Unable to sleep the other night, I turned on the television and watched my favorite show, “The Twilight Zone.”
While most “Zones” usually leave me thinking at a philosophical level, this one had a big impact. This particular episode opens with Mr. William Feathersmith, a very rich and very successful business man, acquiring the last company he needed to complete his business empire. But instead of being joyful, we find that Feathersmith has fallen into a miserable state, drinking away his sorrows, not really knowing why he should be so morose at this time. When he describes his quandary to the janitor who enters his office, the wise custodian gives us an eternal quote about Alexander the Great, “He wept for there were no more worlds to conquer.”
Television’s Aesop, Rod Serling, who created “The Twilight Zone,” was teaching us an essential life moral. Reaching the mountain top is not as sweet as imagined. We are pushed to believe that high level achievement is the only prize and so we keep our eyes focused primarily on this goal. Rod Serling shares with us that the true treasure lies in the search.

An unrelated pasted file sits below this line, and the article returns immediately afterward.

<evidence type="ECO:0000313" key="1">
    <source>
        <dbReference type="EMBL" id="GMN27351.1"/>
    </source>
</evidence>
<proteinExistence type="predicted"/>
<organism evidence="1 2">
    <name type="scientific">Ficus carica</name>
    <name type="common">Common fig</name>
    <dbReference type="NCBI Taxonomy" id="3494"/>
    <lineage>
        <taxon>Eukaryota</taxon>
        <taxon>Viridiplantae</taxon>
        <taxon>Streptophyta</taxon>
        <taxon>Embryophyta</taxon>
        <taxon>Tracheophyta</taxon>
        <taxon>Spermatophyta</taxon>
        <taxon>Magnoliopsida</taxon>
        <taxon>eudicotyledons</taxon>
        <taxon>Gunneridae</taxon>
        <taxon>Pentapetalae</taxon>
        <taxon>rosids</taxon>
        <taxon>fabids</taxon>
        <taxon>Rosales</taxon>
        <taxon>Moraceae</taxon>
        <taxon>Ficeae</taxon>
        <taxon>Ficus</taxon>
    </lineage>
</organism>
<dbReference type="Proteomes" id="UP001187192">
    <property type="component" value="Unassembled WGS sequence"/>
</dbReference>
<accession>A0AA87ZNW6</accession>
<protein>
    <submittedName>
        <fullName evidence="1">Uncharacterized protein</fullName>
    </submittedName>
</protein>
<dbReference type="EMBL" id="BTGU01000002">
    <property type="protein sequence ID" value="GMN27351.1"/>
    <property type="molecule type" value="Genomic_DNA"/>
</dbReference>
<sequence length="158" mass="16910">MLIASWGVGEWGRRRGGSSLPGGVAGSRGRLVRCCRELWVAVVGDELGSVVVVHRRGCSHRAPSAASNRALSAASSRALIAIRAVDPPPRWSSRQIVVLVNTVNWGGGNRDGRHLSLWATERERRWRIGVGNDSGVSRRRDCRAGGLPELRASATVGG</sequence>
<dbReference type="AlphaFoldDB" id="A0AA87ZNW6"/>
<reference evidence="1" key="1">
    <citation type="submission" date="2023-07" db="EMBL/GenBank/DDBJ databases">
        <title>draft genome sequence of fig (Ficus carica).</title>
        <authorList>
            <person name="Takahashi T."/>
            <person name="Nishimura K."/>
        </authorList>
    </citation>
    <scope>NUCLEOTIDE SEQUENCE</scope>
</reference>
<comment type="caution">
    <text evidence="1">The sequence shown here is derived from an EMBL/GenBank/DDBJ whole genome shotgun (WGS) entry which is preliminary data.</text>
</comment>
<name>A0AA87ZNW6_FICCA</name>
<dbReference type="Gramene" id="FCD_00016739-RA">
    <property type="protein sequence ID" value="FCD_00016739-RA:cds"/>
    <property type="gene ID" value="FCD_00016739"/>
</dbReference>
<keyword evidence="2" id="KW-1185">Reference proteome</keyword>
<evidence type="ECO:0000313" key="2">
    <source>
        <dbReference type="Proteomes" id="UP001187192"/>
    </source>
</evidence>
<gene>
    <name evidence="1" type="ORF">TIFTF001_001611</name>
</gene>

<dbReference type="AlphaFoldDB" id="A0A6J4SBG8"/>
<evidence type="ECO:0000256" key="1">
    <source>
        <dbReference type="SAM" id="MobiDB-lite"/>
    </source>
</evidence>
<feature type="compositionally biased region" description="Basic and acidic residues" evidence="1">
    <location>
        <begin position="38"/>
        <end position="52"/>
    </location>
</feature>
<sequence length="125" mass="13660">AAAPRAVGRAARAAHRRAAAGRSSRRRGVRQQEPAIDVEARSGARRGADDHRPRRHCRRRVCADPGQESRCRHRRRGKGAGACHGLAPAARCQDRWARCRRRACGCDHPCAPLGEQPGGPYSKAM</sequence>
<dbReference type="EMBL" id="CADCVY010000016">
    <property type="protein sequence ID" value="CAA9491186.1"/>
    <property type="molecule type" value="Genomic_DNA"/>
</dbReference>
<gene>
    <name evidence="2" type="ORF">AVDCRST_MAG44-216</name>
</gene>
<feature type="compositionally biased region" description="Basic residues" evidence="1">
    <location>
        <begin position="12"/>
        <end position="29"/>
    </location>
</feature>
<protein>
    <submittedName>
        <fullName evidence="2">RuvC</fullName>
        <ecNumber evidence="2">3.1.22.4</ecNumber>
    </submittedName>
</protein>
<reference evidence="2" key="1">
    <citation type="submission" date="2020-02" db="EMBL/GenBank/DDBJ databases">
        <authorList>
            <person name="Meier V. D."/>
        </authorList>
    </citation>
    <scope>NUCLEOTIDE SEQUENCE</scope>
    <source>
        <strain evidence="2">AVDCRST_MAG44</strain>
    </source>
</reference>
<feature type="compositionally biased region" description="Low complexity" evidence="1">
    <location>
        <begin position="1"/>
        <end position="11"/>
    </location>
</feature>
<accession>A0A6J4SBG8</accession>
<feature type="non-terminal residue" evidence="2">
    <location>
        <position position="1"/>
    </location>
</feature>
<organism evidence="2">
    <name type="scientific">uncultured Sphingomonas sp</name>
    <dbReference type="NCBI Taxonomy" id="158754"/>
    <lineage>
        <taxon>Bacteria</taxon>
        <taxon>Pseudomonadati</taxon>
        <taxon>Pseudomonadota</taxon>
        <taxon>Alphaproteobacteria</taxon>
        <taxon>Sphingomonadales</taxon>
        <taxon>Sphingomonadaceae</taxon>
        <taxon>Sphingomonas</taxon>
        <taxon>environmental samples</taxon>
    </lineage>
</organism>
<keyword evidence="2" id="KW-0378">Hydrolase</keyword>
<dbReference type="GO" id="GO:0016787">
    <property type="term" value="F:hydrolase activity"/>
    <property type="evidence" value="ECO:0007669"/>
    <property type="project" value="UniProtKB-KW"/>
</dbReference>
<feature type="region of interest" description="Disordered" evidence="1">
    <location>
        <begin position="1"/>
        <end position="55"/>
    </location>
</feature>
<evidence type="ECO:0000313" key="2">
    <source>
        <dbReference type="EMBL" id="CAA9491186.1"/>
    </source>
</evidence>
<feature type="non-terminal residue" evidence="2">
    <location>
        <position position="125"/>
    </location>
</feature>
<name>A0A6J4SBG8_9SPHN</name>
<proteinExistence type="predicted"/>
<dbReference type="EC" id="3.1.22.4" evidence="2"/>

In my coaching practice, I see this time and time again. A primary focus on outcome becomes a double-edged destructive sword to your emotional well-being. It can rip away your motivation as well as peace of mind. I have worked with many clients who have achieved at the highest level and now make a very comfortable living, but are frustrated because their inner flame has diminished and they want it back. On the opposite side of the spectrum, I have seen clients who are completely dejected and feel downtrodden because they are not achieving their desired goals for the year.
My coaching encouragement is to focus upon the continual pursuit of mastery of the task and let the outcome happen. Anyone in any field knows this as a business truth — when you master, you will eventually achieve. But this is not anecdotal knowledge. For many years, motivational psychologists have long known that individuals who primarily focus on mastery rather than achievement have less anxiety, greater persistence and ultimately greater performance.
Throughout time, many famed poets and authors have shared with us this truth of the human condition. More than 500 years ago, Miguel de Cervantes, the author of “Don Quixote,” once wrote, “The journey is better than the inn.” Employ this business wisdom and you will find this path leads to your success, both internally and externally.
Dr. Gregg Steinberg is a professor of human performance at APSU. He is the author of the Washington Post bestselling business book, “Full Throttle.” Dr. Gregg speaks to businesses about emotional toughness as well as mentors individuals on success principles. Email firstname.lastname@example.org or visit http://drgreggsteinberg.com/.